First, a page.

- to sway to and fro; flutter: Foliage wavers in the breeze.
- to flicker or quiver, as light: A distant beam wavered and then disappeared.
- become unsteady; begin to fail or give way: When she heard the news her courage wavered.
- to shake or tremble, as the hands or voice: Her voice wavered.
- to feel or show doubt, indecision, etc.; vacillate: He wavered in his determination.
- (of things) to fluctuate or vary: Prices wavered.
- to totter or reel: The earth quaked and the tower wavered.
- an act of wavering, fluttering, or vacillating.
Origin of waver1
SynonymsSee more synonyms for on Thesaurus.com
Examples from the Web for wavering
But he should not be judged by his wavering as a presidential candidate.Mario Cuomo, a Frustrating Hero to Democrats, Is Dead at 82
January 2, 2015
A wavering, but canny Wehrmacht General Dietrich von Choltitz finally surrendered it on August 25.Who Liberated Paris in August 1944?
August 24, 2014
Yet thanks to recent scandals, that acceptance of the adult industry seems to be wavering.Too Hot for Google: Why The Internet Giant Is Scared of Porn
July 12, 2014
If nothing else, these findings suggest a wavering of faith in free markets.Obama Pits Republicans Against the Work Ethic
February 3, 2014
Not the bungled Obamacare rollout, the wavering red line in Syria, NSA surveillance scandal, or IRS controversy?After a Lousy Year, How Obama Can Turn His Presidency Around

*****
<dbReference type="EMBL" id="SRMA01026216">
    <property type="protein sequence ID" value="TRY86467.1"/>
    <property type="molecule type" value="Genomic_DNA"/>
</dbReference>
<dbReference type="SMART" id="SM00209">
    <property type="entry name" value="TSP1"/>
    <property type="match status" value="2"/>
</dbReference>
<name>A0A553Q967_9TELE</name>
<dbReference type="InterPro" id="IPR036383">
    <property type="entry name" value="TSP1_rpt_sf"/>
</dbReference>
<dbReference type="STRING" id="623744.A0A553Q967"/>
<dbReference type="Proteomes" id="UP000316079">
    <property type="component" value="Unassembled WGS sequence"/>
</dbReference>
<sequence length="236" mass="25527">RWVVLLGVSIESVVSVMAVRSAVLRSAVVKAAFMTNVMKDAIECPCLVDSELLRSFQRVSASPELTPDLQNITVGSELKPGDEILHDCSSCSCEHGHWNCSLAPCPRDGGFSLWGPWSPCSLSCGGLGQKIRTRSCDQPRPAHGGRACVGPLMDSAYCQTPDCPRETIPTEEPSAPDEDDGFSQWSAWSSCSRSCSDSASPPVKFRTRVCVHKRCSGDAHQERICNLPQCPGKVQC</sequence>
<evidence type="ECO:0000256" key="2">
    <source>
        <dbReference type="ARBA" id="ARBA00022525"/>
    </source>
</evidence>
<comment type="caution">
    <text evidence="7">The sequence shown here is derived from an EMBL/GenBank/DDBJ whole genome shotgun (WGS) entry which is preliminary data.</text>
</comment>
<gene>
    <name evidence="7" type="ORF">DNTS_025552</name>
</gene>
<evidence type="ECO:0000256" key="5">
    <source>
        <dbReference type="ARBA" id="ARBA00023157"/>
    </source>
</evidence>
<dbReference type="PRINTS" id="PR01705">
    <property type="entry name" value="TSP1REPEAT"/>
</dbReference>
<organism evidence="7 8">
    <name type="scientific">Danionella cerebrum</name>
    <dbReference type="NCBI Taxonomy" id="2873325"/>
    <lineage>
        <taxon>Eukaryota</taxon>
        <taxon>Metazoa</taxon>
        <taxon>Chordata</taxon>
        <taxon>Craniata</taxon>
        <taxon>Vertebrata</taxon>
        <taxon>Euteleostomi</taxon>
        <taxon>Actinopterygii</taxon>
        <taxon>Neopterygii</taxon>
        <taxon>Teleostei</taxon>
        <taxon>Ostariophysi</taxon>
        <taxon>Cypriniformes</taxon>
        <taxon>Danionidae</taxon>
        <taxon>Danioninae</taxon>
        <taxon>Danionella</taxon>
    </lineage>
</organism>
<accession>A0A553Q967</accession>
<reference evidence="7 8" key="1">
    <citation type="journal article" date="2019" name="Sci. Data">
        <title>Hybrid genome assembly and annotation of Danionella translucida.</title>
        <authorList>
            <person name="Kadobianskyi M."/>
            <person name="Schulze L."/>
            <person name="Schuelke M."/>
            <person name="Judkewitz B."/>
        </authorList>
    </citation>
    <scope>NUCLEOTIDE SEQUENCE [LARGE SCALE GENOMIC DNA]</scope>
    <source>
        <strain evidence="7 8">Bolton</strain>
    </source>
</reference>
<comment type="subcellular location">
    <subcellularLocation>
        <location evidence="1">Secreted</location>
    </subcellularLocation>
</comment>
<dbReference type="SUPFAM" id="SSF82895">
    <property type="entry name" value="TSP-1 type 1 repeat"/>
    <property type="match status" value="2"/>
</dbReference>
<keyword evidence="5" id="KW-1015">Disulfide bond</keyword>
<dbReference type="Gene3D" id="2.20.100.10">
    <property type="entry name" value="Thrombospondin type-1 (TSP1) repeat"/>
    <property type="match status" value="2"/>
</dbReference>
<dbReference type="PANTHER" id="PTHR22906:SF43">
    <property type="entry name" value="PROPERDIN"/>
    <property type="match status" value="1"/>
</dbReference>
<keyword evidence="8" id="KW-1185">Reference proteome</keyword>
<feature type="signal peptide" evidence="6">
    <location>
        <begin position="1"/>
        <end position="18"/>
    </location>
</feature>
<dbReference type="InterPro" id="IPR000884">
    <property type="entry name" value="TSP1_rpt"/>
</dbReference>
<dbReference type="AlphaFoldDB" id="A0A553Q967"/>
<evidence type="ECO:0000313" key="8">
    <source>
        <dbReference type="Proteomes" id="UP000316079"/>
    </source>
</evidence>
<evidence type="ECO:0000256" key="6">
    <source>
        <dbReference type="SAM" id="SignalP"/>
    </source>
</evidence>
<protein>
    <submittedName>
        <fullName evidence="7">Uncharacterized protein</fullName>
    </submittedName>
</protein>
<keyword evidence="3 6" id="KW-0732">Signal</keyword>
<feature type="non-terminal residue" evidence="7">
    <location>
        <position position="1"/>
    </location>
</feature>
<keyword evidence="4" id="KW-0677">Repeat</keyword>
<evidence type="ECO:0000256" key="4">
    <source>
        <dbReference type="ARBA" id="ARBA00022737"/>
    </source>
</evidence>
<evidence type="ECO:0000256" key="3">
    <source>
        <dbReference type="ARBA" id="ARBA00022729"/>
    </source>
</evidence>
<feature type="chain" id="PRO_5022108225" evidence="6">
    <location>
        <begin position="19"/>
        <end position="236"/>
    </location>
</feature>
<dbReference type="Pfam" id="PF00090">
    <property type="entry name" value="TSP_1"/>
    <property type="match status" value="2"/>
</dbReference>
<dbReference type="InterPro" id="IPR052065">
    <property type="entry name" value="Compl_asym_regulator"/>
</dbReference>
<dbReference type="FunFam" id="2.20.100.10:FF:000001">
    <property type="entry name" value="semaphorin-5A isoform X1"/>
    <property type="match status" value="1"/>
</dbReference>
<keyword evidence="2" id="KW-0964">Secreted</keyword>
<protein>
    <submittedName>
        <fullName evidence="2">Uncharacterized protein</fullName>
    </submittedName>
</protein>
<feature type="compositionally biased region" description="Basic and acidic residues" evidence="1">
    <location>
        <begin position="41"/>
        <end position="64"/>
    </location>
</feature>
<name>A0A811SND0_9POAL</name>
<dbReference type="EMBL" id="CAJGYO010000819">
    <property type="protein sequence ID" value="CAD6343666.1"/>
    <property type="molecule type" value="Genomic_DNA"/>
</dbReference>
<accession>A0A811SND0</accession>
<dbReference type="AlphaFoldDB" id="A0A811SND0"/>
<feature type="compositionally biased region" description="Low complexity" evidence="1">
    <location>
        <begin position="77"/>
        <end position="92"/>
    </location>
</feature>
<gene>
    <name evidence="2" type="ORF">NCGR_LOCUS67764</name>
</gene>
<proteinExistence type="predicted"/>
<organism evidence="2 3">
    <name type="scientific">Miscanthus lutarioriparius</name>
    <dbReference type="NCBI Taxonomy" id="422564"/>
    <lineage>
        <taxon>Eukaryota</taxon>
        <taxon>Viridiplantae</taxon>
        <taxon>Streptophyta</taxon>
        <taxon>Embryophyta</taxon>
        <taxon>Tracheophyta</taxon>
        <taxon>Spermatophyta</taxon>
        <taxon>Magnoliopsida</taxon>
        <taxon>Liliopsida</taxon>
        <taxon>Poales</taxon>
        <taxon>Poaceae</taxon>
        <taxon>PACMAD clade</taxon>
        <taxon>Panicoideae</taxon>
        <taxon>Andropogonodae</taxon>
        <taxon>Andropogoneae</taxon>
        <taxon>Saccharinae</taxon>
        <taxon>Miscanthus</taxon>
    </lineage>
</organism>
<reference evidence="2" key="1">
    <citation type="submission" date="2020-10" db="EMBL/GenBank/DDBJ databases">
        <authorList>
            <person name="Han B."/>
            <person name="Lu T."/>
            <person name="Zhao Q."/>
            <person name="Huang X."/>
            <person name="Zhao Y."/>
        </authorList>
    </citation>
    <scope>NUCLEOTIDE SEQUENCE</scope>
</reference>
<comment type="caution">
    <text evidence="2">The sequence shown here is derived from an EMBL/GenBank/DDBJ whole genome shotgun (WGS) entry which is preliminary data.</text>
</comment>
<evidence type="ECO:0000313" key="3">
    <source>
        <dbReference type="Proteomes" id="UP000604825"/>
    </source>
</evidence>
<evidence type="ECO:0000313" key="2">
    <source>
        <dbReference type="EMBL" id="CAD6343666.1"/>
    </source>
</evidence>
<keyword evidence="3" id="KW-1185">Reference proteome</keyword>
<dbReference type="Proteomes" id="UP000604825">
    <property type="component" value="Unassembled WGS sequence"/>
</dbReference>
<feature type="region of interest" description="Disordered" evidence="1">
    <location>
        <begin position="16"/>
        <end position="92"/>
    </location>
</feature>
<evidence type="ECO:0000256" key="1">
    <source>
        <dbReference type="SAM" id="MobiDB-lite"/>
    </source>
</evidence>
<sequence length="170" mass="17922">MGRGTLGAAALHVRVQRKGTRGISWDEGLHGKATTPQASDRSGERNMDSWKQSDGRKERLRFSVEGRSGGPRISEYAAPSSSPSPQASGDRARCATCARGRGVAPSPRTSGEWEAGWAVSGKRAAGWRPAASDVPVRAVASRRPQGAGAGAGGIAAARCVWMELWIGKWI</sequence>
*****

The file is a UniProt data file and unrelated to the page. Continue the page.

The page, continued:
December 26, 2013
He confirmed his friends in their confidence, fixed the wavering, and gratified all.The Last of the Mohicans
James Fenimore Cooper
Hetty's eyes were fixed on his now, with no wavering in their gaze.
Only her husband's earnest remonstrances decided her wavering will.
Yet hitherto our star has been a vacillating and wavering star?Little Dorrit
Wavering faith, in its chosen determining principles, is confirmed.A Dish Of Orts
- to be irresolute; hesitate between two possibilities
- to become unsteady
- to fluctuate or vary
- to move back and forth or one way and another
- (of light) to flicker or flash
- the act or an instance of wavering
Word Origin and History for wavering
late 13c., weyveren, "to show indecision," probably related to Old English wæfre "restless, wavering," from Proto-Germanic *wæbraz (cf. Middle High German wabern "to waver," Old Norse vafra "to hover about"), a frequentative form from the root of wave (v.). Related: Wavered; wavering.